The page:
Friends - A lot of people at my workplace are friends. Will have to have time for clubs, etc. To stay social and not turn into a hermit. I do jits and judo so that helps, but may need some creative or social club to stay well rounded. Maybe a salsa club or similar.
Screen time - Half of my screen time is actually otj, it is usually interruption free, when at home I get interrupted way more, I will have to be more strict on office hours. Maybe an off site office.
Insurance - you will need medical insurance which is costly
Cost of Living - consider moving to reduce initial cost of living to be abe to absorb more set backs
Exercise - I exercise on the job. I will have to get exercise.
I actually am going to stay in my J o b atleast 6more years. I will have enough years for early retirement. That will allow me to collect medical insurance. It will also allow me to grow my accounts and skills while keeping a safety net of the j o b income. I'd like to grow my trading accounts to 250k with in the next 6years this will give me enough size to keep risk low and live comfortably.
The following user says Thank You to KahunaDog for this post:
I have been trying to become a full time trader for a couple of years now..and am only recently starting to show some consistency.
The most important thing I think one has to do is view their results in an extremely objective, realistic manner. Believe me, it is very easy to be delusional in this endeavor. It often happens after someone has a little streak of winning trades for a few weeks. All of a sudden, the fantasies of being a great trader making untold amounts of money start taking over one's mind. Of course it's always good to think positive, but you have to have a firm grip on reality at all times.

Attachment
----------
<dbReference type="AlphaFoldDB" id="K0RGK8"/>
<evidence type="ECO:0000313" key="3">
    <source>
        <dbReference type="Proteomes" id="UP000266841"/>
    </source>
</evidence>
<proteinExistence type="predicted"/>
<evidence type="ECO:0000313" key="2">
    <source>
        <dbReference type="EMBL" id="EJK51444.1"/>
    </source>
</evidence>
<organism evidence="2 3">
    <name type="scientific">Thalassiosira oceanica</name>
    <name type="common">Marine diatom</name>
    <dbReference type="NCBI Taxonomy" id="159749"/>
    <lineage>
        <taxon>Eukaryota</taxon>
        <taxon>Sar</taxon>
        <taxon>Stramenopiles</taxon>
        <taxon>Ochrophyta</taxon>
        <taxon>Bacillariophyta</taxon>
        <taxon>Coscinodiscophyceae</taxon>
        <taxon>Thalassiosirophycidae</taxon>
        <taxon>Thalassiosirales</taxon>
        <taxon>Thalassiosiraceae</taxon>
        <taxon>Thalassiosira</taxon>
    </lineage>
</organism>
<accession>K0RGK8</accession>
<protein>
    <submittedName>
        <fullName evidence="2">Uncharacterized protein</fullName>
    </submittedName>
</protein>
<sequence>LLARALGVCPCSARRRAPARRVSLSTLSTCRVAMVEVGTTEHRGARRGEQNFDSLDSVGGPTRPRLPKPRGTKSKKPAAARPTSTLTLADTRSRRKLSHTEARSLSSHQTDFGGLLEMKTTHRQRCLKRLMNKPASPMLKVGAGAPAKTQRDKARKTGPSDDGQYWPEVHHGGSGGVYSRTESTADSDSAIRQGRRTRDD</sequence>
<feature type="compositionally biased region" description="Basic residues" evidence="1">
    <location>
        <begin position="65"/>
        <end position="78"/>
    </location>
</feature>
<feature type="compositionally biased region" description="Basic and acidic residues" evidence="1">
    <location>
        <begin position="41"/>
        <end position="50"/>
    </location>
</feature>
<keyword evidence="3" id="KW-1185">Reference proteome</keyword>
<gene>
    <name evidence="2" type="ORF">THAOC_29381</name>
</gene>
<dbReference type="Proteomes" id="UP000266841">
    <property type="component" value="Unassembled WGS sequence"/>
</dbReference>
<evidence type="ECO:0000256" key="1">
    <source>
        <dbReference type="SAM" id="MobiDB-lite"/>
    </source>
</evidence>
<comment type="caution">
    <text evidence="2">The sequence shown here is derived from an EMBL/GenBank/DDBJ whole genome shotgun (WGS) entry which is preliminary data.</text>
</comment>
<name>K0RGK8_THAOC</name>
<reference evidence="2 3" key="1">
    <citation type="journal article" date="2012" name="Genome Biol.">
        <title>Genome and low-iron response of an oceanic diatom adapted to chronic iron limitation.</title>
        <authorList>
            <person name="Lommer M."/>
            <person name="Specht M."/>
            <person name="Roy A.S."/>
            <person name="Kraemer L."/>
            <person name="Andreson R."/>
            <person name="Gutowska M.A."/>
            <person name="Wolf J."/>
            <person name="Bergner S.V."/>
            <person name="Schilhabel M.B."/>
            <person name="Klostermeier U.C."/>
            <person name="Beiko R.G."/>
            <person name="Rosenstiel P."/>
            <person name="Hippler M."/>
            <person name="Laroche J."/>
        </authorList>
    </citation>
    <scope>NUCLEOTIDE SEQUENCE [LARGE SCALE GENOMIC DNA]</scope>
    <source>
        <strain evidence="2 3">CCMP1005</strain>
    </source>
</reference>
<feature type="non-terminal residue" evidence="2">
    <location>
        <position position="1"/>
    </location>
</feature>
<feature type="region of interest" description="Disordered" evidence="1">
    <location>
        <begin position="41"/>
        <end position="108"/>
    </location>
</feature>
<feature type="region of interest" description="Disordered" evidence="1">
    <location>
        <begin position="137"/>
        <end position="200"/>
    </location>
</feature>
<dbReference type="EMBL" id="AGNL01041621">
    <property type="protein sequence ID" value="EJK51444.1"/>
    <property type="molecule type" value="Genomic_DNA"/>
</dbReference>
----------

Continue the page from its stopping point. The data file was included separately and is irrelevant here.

I, unfortunately wasn't able to do that for many years. I thought I was "ready" in the past many times..when it became obvious I was not. Looking back, I had no long term live profitability to provide any kind of statistical evidence that I was proficient at trading. Still I deluded myself ..perhaps because of ego ..or maybe even "magical thinking" that I was good. Now..I may have had the essence of a system, but did not have the psychological tools or emotional discipline to even follow it's rules or methodology. And I learned the hard way by losing close to $100k in my first 5 years of trading. It's painful for me to face that...because I wasn't able to come to grips with the fact that I was foolishly trading large sums of money without ever having proved I could even do it.
So after many tweaks to my system and years of conditioning myself to strictly adhere to it and all it's rules 100%, I am finally making the progress that I once believed I could. If I could go back, I would have proved myself on 1 contract for many months before trading larger size.
Hopefully, before you transition to trading full time, you will have many months of positive metrics that demonstrably show..you have the required skills to do this.
Failure is not an option
The following 5 users say Thank You to lancelottrader for this post: